“Five in the Pocket” is a tongue-in-cheek title—having just five (fingers) in your pocket, with a bounce in your step, and walking around in this manner is synonymous with being and feeling “cool” and in your element. Comfortable in your skin. Of course, being truly comfortable in one’s own skin doesn’t mean that the mood will always be relaxed, or that it makes sense to only “go with the flow”. The intensity builds slowly, calmly, and logically, eventually simmering up to fulfill a foreshadowed climax, akin to “losing one’s cool” and maybe wrinkling their suit, only to immediately become self-aware and regain composure, and returning the “five” to the pocket. The openness and freedom of the intermingling acoustic elements in “Morning” act as a fine contrast to follow the intense and raucous “Five in the Pocket”. This is the musical embodiment of the gradual awakening of body and spirit, the metaphorical acceptance of the gift of another day of life. One can almost feel the sun burst through the window and warm their face and heart.

Enemy At The Gate

“Enemy at the Gate” is the result of a sleep paralysis-inducing nightmare. Haskins says, “After getting a scant amount of sleep for many nights, I was up late while doing some work on my bed. I was so tired that I fell asleep and didn’t know it, and this is usually when I have the weirdest dreams. I “awoke” to fierce banging on my bedroom door—it sounded as though someone were trying to force their way in. I tried to do something to prepare myself for an attack, but to no avail—I had no control of my body. I just stayed put involuntarily. The knocking and feeling of impending doom only intensified, until I thought the door was about to burst open, and then I actually awoke and regained control of my faculties.”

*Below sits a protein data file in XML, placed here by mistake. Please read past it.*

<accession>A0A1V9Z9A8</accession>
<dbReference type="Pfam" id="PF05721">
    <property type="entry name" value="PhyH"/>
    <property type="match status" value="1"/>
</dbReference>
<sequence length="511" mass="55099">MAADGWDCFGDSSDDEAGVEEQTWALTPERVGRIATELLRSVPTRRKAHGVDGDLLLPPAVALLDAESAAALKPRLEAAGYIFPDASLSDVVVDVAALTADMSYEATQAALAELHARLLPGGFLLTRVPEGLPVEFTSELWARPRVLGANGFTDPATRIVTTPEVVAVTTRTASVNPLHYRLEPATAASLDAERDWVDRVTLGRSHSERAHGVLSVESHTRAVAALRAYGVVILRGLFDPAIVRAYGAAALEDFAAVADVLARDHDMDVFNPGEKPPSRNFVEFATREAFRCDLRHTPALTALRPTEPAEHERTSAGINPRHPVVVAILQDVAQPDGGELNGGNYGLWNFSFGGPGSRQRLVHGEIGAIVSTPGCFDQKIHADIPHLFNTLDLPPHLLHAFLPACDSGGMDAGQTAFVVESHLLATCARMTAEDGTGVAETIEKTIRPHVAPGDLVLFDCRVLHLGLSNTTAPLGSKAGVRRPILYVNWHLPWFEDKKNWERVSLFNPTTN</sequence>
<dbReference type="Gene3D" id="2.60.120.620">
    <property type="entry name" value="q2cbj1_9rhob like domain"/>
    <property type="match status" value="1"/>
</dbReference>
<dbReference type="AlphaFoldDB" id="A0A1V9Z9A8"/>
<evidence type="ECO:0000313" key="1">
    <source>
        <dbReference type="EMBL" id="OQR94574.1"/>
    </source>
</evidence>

“Spite” comes from a similar vein as “Enemy at the Gate”. The two tunes deal with dark subject matter in very different ways. Whereas “Enemy” uses complex, highly-syncopated and slippery rhythms amongst an asymmetrical form to tell its tale, Spite is rooted in a more meditative and disturbed quality. The brooding, ostinato bass line anchors the angular, acerbic melodies from the horn as the percussion goads and exacerbates the collective mood. At various times, each of the members of the Skein flips into a different role, at once destabilizing, and then driving, and suddenly attacking, all the while moving the story forward to unpredictable places.

The Aura

“The Aura” is a theme song composed for himself (Haskins), if he was a character in the movie Sin City. This movie has a peculiar vibe to it as a result of the animation style in which was produced (rotoscoping) and the color scheme, which is grayscale throughout the entire movie.


“Psithurism” ends our journey. Psithurism is an archaic term which refers to the sound the wind makes as it rustles the leaves of trees. In this final tale, the listener assumes the perspective of a small group of leaves on a blustery day. The strong winds blow the leaves every which way, taking them high, low, and everywhere in between, moving ever-forward and upward. Buoyant, forceful, and free-flowing. All the while, the leaves continue to speak…

Showing Up is out now. Buy here.





CF Smith

Permeating your ears with good music.